Floetry Flashback Fridays with Nicole
On this week’s “Floetry Fridays” we’re taking it back to our last issue of the Obscura. In our Spring 2016 issue, a poet by the name of Jesse Torres had his poem called “The Battle of Creativity” published.
As creators of art whether in the forms of writing, painting, song-writing, filmmaking etc. we all incessantly deal with this feeling of self-doubt, and are locked out of our own imaginative kingdom in our minds periodically. This poem was an incredible spin on the way we see our art being translated from our heads and into a tangible piece of work through its use of astounding imagery. The lines “The pen lies next to the paper/waiting for me/to call his number” and “He is willing to suffocate/and shed blood for me/like a good soldier should.” is really a clever way to introduce this notion of a “writer’s block,” by personifying this marriage of a pen and paper into soldiers in a war. A war against unknown creativity that needs to be bled out, in an immolation of fallen ideas to get the best result. This is a cycle that everyone who is passionate about their work must struggle with to overcome. It was such a surprising way to really change the perspective of this journey the artist must go on, and instead shift the point of view to the objects that must endure this internal and external war.
It’s very intriguing that this poem contains darker themes of destruction and warfare, yet retains its comical sense in it. The parts“they risk their lives/for the day know as:”/Due Day.” and “There will be second and third drafts./Meaning that there will be more casualties/in the war of creativity.” are stanzas of pure genius as “Due Day” is a satirical take on WWII’s “D-Day” which every single artist with a deadline can relate too, especially students. It is that dreadful ticking of the clock that allows the fleshing out of ideas, as most people tend to do better when under pressure. However, when having to play this chess game of what to add and erase, our pens and the platform on which it battles (paper) must endure this agony of creative torture. It is a form of repetitive artistic manslaughter that must happen, in order for all these incredible forms of expression to exist.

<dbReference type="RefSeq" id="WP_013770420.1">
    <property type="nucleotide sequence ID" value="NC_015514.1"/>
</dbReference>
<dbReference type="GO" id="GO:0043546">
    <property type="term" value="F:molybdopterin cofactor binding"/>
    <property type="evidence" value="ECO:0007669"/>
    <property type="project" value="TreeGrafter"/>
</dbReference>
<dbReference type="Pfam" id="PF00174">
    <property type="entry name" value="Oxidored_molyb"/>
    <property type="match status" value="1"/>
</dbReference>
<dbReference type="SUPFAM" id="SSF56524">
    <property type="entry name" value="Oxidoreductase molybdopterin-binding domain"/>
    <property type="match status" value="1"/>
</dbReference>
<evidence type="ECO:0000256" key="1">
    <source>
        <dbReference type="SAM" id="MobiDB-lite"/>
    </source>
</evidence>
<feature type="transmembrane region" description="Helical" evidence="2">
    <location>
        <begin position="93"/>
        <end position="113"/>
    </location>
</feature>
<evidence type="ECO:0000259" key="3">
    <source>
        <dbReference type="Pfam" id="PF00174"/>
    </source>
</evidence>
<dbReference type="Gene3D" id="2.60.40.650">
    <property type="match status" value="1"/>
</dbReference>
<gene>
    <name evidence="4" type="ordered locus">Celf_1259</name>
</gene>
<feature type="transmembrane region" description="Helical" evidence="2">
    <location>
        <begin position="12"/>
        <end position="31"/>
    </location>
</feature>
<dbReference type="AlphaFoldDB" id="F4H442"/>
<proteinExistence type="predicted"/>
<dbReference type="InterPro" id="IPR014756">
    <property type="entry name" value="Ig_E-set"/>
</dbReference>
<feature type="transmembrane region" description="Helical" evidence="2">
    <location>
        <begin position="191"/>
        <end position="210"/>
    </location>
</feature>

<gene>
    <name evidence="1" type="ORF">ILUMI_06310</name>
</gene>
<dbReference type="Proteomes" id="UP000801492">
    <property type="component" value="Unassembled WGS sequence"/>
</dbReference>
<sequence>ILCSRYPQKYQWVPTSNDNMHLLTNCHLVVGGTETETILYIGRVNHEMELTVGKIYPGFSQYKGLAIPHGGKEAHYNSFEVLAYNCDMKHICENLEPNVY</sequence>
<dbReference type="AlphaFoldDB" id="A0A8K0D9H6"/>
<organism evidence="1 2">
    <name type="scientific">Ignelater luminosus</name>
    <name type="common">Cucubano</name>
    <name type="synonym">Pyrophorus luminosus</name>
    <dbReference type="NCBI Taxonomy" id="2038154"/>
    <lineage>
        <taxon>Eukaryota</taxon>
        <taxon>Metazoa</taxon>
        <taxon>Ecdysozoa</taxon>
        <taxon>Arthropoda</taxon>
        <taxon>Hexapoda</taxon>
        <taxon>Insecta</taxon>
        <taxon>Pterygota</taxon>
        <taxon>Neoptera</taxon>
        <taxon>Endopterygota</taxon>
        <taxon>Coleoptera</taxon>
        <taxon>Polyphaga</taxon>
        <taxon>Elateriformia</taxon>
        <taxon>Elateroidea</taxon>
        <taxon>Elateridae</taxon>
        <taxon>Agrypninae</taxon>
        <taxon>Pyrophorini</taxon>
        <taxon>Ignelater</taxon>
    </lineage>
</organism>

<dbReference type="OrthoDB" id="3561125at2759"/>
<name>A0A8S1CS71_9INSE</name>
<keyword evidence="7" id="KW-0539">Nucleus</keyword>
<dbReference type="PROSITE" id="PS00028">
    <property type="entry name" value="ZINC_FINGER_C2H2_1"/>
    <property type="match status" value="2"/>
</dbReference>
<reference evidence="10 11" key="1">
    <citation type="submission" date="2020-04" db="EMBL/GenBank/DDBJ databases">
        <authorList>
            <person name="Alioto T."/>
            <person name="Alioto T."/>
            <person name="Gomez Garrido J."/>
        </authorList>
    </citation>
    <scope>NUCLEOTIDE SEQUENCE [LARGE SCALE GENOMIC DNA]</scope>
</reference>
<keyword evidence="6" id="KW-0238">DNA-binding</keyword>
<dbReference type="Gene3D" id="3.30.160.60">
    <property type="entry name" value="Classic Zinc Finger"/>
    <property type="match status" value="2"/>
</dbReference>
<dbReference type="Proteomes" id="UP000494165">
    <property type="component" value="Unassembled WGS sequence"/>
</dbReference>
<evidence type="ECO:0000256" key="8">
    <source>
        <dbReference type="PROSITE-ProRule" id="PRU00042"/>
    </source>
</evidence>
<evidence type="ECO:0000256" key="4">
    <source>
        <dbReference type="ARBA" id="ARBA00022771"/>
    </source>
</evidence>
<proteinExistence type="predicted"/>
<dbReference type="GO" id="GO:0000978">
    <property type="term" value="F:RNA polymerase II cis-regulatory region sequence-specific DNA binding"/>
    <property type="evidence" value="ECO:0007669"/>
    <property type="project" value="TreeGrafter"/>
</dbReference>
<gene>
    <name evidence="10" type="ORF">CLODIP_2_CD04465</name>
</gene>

This poem is an intoxication of the mind for any artist who knows what it is like to go through the emotions of creating their works of passion. With creativity comes blood, sweat and tears for all parties involved. So next time, instead of throwing your pen around out of frustration, or crumbling up that “unimportant” piece of paper with jotted ideas, think about how they feel. Our tools have feelings too!
If you want to read the rest of this awesome poem, along with the rest of our past Obscura magazine editions go to our website and check them out!